I was watching one of my favorite news shows late last night when the host came back from commercials with a breaking news story: Health-insurance company Anthem had been breached. The show’s host provided a couple of details of what the breach entailed; he said that it was personal information of customers and employees, their addresses, birthdates, Social Security numbers (emphasis was the host’s).
After that, I knew exactly what I was going to be waking up to this morning: an inbox filled with commentary on this latest high-profile breach and a topic right at hand for today’s blog post.
Much of that commentary applauded Anthem for its quick response to the breach, like this comment from Lee Weiner, SVP of products and engineering with Rapid7:
The FBI has commended Anthem for its quick response to this breach. Being able to detect and address a security incident quickly is a huge challenge and can make all the difference in terms of the impact and ability to pursue the culprits. Based on the limited information available, it sounds like Anthem discovered the problem pretty quickly and was able to move fast in confirming an incident and calling in support from law enforcement and information security responders.https://o1.qnsr.com/log/p.gif?;n=203;c=204663295;s=11915;x=7936;f=201904081034270;u=j;z=TIMESTAMP;a=20410779;e=i
Weiner wasn’t kidding about limited information. I haven’t seen much about the breach details beyond what information was stolen and, in some minds just as importantly, what wasn’t stolen. As a CNBC article pointed out, medical information wasn’t stolen:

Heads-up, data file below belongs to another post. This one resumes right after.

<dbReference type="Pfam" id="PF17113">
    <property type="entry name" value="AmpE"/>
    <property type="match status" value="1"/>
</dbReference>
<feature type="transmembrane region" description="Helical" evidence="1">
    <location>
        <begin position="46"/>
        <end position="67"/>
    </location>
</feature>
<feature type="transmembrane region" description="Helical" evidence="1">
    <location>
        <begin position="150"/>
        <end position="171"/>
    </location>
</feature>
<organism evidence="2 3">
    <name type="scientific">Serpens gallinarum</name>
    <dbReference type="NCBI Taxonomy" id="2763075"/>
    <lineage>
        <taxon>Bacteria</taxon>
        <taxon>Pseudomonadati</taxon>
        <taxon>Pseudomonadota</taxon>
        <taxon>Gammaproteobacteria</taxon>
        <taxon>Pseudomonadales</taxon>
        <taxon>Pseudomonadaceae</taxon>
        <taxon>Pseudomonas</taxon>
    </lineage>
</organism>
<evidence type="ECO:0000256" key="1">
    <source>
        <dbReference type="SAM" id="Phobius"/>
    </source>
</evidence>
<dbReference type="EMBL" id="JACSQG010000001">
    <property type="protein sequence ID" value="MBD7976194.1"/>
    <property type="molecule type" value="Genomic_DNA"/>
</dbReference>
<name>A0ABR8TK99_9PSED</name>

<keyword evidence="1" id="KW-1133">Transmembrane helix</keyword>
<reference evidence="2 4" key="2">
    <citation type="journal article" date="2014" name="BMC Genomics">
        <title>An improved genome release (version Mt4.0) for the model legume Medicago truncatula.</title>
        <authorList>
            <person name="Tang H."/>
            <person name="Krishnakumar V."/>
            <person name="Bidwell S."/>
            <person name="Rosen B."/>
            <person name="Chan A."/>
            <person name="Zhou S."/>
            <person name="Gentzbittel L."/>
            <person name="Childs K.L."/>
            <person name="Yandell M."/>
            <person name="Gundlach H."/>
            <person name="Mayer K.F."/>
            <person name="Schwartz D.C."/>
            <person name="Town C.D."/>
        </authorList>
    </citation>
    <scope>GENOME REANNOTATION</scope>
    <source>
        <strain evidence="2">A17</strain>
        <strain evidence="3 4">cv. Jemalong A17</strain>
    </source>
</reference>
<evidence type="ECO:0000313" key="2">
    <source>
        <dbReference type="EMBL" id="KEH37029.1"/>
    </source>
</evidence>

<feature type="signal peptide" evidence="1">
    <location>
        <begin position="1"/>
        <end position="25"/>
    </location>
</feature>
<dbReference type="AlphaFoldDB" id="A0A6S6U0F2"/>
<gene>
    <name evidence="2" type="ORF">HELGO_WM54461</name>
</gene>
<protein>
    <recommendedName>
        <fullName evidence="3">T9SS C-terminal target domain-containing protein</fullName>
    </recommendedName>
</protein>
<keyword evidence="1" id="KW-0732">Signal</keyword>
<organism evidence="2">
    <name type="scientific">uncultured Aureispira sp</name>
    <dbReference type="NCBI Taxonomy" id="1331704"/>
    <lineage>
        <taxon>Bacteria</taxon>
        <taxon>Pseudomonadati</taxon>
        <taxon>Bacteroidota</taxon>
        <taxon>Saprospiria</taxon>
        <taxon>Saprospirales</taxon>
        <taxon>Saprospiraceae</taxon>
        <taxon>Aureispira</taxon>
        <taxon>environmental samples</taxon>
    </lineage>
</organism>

If there's a silver lining, it's that medical information wasn't included in the theft. Had claims data, test results or other medical data been stolen, it could also have opened the door to bribery, said Kevin Epstein, vice president of advanced security and governance for security firm Proofpoint. Any number of salient health details, from mental health issues to addiction treatments, could have been leveraged against victims.
However, as vArmour CEO Tim Eades told me in an email, medical data probably had little interest for the hackers; the personal information with Social Security numbers holds a lot more value financially.
Anthem CEO and President Joseph R. Swedish stated that this was a very sophisticated hack. Again, because we don’t know much about the attack itself yet, we can’t say for sure how well planned it was. However, according to an eWeek article, there may have been a flaw in Anthem’s own security controls that may have had something to do with this latest breach:
“When it comes to internal systems where data is stored, stronger access controls are a must, and in this case, it looks like multi-factor authentication was not being used,” Jason Hart, vice president of cloud services, identity and data protection at Gemalto, told eWEEK. “From a security standpoint, that is surprising.”
Eventually, we’ll learn more details on this breach and we’ll see how sophisticated it was (or wasn’t). Until then, I think this particular breach’s learning moment is to take a closer look at your own authentication methods. Are you still relying on single-factor authentication or are you using harder-to-crack authentication combinations?
Sue Marquette Poremba has been writing about network security since 2008. In addition to her coverage of security issues for IT Business Edge, her security articles have been published at various sites such as Forbes, Midsize Insider and Tom's Guide. You can reach Sue via Twitter: @sueporemba